Chota Imambargah or Imambargah Hussain Mubarak is a popular tourist destination in Lucknow, Uttar Pradesh, but serves a more significant role in the history of Lucknow’s Muharram traditions. Locals say “Muharram ke pehle das din yahan ke bawarchi khane ki aag jalti rehti hai” which loosely translates to bring light to the fact that the royal kitchen at Chota Imambargah is operational without a break in the first 10 days of the Muharram.
Muharram ul Haram is the first month of the Islamic year. On the 10th day in the year 61 Hijri (680 AD) Imam Hussain, the grandson of the Prophet was martyred along with his 72 followers in the Battle of Karbala (Iraq) against the army of Yazeed, then ruler of Syria. The day is widely known as Ashoora. Shia Muslims and followers of Imam Hussain mourn in this month to commemorate the tragedy. This tragedy is re-lived by every mourner of Hussain each year through Azadari (set of mourning rituals in Muharram).
Muharram traditions developed by the Lucknow Nawabs are world famous and intact to this day. It is here in majalis (a gathering of mourners with organised sermons/lectures on the tragedy of Karbala and Islam) that the events are commemorated by everyone who feels for Hussain and his companions. After the majalis, tabarruk (offering of food or water) is distributed to the azadars (Mourners). tabarruk distribution from the royal kitchen quarters is believed to have started by Nawab of Lucknow Muhammad Ali Shah who set in place Hussainabad Allied Trust and Endowment Deed in 1836 to sustain Muharram and Ramzan traditions and protection of monuments he built. Since its inception the Hussainabad Allied Trust continues to sanction funds for tabarruk distribution.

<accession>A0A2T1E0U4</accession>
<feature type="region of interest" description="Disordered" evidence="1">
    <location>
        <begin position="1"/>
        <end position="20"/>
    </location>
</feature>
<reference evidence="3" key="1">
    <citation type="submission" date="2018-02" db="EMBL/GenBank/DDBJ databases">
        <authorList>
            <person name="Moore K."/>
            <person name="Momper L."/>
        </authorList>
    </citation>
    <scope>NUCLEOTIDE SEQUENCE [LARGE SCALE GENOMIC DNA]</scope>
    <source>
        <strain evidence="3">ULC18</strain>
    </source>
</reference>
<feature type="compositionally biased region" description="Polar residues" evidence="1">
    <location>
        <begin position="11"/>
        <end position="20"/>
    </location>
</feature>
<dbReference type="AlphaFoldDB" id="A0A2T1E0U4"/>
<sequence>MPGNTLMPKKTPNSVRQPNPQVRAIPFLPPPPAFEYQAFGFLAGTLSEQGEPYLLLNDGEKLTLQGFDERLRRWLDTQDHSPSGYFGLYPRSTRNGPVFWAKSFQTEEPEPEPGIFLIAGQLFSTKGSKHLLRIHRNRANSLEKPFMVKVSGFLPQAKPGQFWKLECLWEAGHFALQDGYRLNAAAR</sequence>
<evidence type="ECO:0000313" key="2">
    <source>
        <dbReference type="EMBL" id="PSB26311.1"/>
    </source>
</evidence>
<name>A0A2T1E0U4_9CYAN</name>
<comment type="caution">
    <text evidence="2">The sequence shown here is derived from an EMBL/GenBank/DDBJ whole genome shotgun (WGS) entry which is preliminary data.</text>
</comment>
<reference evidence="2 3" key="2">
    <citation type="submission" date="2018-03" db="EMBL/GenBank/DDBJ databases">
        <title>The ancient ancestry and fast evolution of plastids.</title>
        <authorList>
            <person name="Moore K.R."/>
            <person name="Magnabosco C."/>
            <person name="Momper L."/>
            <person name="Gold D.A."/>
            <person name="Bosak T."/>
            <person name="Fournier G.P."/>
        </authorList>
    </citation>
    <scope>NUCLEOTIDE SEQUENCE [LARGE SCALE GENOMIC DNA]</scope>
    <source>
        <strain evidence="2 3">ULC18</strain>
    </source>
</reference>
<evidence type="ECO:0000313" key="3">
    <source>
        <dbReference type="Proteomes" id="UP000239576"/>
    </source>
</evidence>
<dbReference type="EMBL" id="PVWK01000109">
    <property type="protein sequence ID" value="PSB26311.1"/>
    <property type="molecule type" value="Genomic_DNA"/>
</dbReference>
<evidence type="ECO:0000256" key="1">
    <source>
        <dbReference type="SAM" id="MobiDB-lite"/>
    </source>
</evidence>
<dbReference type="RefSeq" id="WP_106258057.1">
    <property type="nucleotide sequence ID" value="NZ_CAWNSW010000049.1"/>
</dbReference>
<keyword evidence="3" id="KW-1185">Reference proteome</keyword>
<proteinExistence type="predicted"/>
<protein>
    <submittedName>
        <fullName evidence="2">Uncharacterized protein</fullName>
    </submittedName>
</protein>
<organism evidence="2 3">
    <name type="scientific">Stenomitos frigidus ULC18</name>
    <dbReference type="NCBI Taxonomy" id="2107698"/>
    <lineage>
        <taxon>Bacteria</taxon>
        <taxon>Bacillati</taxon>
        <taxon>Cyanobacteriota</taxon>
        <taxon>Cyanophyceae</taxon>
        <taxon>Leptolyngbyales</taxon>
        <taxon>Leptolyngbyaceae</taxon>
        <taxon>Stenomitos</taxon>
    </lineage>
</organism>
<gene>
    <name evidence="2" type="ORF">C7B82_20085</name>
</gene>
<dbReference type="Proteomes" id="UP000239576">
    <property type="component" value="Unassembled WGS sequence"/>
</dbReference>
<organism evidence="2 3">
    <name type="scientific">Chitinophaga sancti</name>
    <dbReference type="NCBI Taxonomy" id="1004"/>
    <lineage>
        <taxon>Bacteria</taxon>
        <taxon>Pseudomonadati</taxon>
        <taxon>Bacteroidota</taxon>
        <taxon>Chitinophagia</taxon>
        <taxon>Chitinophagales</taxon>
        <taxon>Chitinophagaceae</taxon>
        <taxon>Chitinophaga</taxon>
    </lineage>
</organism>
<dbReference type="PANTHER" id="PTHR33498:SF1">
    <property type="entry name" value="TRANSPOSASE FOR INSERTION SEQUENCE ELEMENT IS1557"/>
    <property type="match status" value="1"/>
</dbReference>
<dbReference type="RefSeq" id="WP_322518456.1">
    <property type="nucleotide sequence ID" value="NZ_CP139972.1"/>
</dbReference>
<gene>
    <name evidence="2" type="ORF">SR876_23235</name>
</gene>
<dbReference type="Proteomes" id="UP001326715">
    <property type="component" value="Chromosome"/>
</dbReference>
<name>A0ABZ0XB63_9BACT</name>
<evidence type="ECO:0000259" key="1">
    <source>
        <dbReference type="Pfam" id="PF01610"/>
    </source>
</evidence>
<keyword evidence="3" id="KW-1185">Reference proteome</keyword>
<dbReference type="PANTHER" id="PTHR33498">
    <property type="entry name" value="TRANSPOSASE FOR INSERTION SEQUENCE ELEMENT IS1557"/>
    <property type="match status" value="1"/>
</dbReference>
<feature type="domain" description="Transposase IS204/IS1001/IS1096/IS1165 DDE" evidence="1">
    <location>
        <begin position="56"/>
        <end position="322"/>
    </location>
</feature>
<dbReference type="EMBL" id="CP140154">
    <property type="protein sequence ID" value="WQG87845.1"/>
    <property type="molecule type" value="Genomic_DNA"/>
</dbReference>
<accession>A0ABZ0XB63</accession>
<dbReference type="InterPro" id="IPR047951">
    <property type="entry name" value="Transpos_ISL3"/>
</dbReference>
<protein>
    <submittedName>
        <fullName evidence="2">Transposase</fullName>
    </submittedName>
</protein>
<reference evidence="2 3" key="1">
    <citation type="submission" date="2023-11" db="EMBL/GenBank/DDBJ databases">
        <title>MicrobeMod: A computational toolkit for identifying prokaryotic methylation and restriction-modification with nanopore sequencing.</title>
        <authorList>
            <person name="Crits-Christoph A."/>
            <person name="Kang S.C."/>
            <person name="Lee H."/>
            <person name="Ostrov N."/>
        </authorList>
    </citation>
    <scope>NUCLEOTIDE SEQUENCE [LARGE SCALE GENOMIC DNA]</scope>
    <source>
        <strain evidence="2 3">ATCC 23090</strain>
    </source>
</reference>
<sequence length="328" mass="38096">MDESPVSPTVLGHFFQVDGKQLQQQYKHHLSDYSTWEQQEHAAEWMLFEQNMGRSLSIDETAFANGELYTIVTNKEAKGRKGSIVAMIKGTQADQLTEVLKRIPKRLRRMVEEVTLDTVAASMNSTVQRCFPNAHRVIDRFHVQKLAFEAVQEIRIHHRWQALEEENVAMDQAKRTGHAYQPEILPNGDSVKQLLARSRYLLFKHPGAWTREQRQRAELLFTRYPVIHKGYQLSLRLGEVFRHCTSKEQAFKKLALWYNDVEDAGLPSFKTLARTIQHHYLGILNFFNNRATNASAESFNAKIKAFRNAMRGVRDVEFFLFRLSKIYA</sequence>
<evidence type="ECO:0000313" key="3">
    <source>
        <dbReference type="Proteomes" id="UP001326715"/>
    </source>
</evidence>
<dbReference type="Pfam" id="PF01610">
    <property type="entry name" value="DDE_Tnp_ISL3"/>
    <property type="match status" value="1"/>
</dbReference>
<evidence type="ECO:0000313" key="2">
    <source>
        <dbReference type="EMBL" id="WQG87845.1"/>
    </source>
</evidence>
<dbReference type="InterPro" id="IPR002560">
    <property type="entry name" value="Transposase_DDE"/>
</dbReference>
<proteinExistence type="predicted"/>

The first tabarruk distribution from the royal kitchen was worth sixty five thousand rupees back then and included a dish of Mutton Pulao (A rice dish with goat meat), 10 Tandoori roti (bread made in a clay oven), a bowl of Tale aloo ka salan (fried potato in gravy) and another clay pot of kheer (milk pudding) which was received by the mourning Nawabs (members of the ruling families), Taluqadars (land owning aristocrats) and other distinguished personalities of Awadh. Soon after the tabarruk was opened to Lucknow Azadars, the Trust regularized the offerings to be vegetarian so as to make it accessible to all. Tale aloo ka salan or daal (lentils) servings with bread was fixed for distribution.
During my visit to the kitchen quarters at Chota Imambargah in 2019, I met with Syed Murtuza Hussain aka Raju Bhai, in charge of a team of forty-five cooks and a long-time associate with the Hussainabad and Allied Trust. As he walked us through the historical kitchen quarters, he shared: “Not only has the menu been kept intact over the years, but the food is cooked in the very same place, for all 10 days. The only change that the tabarruk distribution has seen is that earlier the Trust would have its own cooks preparing the meals but 2016 onwards, they gave out the contract on lease to whoever could bid for providing the service at an optimum price and quality. We prepare about 5000 portions for distribution each day, which includes portions for around 350 royal family households of Awadh and all the azadars who attend the majalis across Imambaras.”
“Azadars who attend the majalis or come for the food distribution are from all faiths and we want to respect Imam Hussain’s message of generosity to all humans while we remember him”, added Raju Bhai. Each portion consists of 2 Tandoori Rotis and a sikori (Mud Bowl) containing Salan or Daal, depending on the day’s menu. Use of sikori is not just traditional but imitates the humility of Hussain and his family. This set of items is distributed across three main Azadari centres of Lucknow, Chota Imambara, Bada Imambara and Shahnajaf Imambara. The four other centres that this kitchen caters to are Gaar Wali Karbala, Saadat Ali Khan ka Maqbara, Kazmain and Imambara Malka Jahan where traditional breads baqarkhani or sheermal are distributed as tabarruk.